Meanwhile, my next task is to scout around until I find a contractor who knows how to install one of those little gas heaters properly. Even if we never once have to use it, it should be well worth the cost just for its ability to prevent future panic attacks every time I hear the words "winter storm warning."

Sunday, February 9, 2014

Recipe of the month: Pumpkin Chiffon

February's Recipe of the Month, like January's, is a sweet dish rather than a savory one—even though it's based around a vegetable, at least in name, rather than a fruit.

A little background on how this recipe came to be: last month Brian and I were trying, on our vet's recommendation, to feed pumpkin to our cat to aid her digestion. Amélie (the cat), however, was not inclined to cooperate. We tried mixing tuna juice into the pumpkin, but she still wouldn't touch it; she'd eat it if we mixed in a bit of the tuna itself, but eating tuna every few days did not agree with her, so we abandoned the experiment. (We're trying her on a product called Laxatone instead, which she will take with tuna juice only.) This left us, at the beginning of February, with half a can of pumpkin in our fridge that we had to use up somehow if we didn't want it to go to waste.

I suggested to Brian that he try making a half recipe of the "Baked Pumpkin Custard" out of The Volumetrics Weight-Control Plan. This is a weight-loss book I bought last year because I liked its common-sense premise: people tend to eat a fixed amount of food every day, so you can lose weight by filling up on foods that are "volumetric," or low in calories for their weight. However, it turned out to too limiting for me as a weight-loss plan; it doesn't require you to eat specific foods each day, but it restricts you to a fairly narrow list of choices. Nonetheless, I kept it on on our shelf because it contained several recipes that looked both healthful and tasty, including this pumpkin custard, which is essentially like the inside of a pumpkin pie without the crust.

Unfortunately, the recipe in the Volumetrics book called for sweetened condensed milk, which isn't an item we normally keep on hand in our pantry. Rather than go out and buy some, Brian tweaked the recipe to make it more like his normal chocolate pudding recipe. In the process, he actually made the pudding more volumetric by whipping the egg white, so half a can of pumpkin is enough for two generous bowls full. It's quite tasty, as well. The flavor, as you might expect, is similar to pumpkin pie, but the texture is much lighter and fluffier, so I've named it Pumpkin Chiffon. And since this is a made-up recipe that doesn't belong to anyone, there's no reason I can't share it with you in full.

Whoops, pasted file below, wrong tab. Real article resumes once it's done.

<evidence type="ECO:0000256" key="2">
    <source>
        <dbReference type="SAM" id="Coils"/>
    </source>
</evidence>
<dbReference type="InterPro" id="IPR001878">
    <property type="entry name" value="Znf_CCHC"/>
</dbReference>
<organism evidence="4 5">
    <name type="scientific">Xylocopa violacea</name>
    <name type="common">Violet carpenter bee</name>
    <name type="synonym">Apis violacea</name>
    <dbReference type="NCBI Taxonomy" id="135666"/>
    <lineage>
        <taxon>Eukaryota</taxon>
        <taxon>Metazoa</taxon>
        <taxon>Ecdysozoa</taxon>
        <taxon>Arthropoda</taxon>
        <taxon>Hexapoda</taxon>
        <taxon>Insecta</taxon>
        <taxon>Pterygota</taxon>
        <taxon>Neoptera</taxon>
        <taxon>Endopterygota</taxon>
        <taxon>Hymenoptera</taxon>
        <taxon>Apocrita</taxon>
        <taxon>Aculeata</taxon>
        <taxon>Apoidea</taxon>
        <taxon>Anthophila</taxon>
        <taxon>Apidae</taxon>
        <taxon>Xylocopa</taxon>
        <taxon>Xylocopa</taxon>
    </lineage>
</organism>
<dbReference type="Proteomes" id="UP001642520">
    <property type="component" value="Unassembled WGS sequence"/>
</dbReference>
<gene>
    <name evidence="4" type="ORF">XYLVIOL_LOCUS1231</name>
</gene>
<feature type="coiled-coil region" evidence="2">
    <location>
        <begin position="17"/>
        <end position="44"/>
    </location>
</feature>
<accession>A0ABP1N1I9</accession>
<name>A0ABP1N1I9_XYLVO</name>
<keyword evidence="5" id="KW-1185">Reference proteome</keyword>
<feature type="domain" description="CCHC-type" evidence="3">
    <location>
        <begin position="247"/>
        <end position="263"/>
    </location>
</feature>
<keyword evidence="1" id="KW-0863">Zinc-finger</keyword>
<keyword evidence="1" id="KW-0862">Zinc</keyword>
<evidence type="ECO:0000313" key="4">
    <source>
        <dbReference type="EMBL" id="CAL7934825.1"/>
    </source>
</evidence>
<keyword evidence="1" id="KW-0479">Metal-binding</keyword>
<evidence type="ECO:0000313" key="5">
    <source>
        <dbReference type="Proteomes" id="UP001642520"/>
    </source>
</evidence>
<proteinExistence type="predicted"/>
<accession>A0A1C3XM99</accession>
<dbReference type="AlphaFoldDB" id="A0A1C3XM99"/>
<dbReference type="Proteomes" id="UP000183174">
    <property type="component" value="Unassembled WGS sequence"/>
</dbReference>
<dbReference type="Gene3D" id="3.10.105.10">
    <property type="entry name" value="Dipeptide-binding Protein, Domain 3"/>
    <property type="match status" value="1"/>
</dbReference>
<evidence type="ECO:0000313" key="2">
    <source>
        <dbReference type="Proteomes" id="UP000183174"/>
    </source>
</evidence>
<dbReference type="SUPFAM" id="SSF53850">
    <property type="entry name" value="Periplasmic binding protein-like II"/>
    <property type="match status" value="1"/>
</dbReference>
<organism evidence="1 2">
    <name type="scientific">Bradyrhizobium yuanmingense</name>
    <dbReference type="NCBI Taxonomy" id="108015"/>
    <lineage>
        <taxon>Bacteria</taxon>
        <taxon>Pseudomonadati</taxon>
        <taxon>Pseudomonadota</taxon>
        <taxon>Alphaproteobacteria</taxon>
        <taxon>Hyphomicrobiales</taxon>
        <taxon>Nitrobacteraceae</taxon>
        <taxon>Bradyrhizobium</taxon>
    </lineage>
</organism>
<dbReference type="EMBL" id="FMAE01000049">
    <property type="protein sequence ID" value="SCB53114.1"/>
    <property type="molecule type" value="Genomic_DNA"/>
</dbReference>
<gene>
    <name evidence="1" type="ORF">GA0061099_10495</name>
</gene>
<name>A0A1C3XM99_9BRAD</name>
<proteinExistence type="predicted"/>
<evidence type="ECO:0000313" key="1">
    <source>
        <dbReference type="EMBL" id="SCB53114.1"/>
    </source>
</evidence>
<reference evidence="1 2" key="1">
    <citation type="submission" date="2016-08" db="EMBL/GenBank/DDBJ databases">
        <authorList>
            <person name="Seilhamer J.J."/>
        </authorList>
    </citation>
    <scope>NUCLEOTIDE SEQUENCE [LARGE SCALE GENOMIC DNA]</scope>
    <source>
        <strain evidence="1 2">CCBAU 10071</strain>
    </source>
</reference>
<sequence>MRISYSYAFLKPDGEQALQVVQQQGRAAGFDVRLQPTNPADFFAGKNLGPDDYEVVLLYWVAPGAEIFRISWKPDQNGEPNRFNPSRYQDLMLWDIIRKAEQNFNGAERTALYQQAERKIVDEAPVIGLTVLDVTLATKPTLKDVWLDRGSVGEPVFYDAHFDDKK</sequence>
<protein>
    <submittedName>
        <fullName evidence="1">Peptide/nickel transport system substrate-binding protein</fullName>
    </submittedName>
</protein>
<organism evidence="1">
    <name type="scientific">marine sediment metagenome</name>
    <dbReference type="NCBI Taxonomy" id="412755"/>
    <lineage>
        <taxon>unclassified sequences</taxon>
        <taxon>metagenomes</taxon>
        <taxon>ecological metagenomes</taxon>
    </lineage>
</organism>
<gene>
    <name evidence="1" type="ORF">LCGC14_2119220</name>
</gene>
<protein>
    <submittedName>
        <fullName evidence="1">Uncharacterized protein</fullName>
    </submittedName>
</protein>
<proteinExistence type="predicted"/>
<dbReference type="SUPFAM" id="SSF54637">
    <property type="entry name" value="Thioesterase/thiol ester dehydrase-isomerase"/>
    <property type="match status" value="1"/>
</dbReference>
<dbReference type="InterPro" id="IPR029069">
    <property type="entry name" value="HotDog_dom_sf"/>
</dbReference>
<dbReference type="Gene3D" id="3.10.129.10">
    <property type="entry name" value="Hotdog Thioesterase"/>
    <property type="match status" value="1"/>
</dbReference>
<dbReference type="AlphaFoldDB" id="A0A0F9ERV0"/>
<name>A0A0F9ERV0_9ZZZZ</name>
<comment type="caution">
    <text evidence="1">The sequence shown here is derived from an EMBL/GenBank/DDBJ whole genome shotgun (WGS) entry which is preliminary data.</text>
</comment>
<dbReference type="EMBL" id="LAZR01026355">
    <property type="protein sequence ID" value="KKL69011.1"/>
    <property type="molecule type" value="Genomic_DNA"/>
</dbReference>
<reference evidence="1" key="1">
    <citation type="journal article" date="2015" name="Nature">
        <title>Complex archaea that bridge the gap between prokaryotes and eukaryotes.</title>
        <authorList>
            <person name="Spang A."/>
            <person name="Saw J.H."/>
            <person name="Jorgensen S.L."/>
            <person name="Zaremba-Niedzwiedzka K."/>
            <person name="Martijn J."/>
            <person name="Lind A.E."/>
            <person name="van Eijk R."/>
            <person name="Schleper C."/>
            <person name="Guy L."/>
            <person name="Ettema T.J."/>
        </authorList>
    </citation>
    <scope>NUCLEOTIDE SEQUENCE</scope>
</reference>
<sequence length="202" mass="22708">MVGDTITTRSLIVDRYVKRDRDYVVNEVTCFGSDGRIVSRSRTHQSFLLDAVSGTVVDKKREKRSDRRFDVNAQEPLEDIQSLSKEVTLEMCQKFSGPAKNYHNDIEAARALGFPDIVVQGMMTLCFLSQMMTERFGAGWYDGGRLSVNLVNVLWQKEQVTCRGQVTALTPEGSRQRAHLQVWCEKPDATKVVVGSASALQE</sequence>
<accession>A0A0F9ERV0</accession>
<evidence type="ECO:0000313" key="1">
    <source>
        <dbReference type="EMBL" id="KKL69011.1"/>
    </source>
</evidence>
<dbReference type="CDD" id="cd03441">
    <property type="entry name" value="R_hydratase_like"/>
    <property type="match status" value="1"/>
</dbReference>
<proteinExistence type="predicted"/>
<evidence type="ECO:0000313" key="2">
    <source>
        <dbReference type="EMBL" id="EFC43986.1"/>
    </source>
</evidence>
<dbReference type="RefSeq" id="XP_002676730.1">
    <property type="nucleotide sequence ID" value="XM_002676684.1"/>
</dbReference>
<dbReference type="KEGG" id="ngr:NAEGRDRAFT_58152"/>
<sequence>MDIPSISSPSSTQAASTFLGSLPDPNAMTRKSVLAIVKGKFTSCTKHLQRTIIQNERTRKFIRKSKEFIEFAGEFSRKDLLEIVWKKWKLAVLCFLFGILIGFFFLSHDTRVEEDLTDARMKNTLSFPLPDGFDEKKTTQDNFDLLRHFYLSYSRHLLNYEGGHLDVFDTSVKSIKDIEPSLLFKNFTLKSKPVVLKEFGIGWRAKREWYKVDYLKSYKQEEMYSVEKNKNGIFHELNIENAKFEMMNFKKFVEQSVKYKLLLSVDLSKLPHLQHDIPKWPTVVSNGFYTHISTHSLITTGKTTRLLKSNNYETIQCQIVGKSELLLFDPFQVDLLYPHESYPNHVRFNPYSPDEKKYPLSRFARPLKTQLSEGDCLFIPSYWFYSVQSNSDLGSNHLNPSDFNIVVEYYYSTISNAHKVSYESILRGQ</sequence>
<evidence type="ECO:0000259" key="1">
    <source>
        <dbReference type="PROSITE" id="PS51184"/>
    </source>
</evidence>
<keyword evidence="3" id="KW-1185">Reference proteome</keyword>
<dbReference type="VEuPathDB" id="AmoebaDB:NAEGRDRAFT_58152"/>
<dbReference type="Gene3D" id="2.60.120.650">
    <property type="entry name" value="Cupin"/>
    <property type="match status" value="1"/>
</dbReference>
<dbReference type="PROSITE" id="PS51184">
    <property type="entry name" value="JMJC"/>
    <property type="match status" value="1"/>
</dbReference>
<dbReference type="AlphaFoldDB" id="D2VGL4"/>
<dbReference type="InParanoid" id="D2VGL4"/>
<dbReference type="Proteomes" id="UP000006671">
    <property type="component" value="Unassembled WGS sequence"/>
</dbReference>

Brian's Pumpkin Chiffon 
Separate 1 egg. Place the white in a bowl and the yolk in a small bowl or cup and set both aside.

Combine the the following ingredients in a saucepan:
  • ½ cup canned pureed pumpkin 
  • ½ cup + 2 Tbsp milk
  • 3 Tbsp sugar 
  • 1 ½ Tbsp corn starch 
  • ¾ tsp pumpkin pie spice (ours is a homemade mixture of 4 parts cinnamon, 2 parts ginger, and 1 part each nutmeg and cloves) 
  • 1 pinch salt
Heat over low heat, stirring constantly, until mixture thickens and begins to bubble. After it bubbles for about 1 minute, remove from heat and add approximately 1/3 of the mixture to the egg yolk. Mix with the egg yolk thoroughly, then return it all to the saucepan. Stir to mix, and heat until the mixture begins to bubble again. Remove from heat.

Using an electric mixer, beat the egg white, gradually adding 1 Tbsp sugar. Beat until stiff peaks form. Carefully fold the the pumpkin mixture into the beaten egg white.  Distribute into bowls and allow to cool. Makes 2-3 servings and can be scaled up as necessary.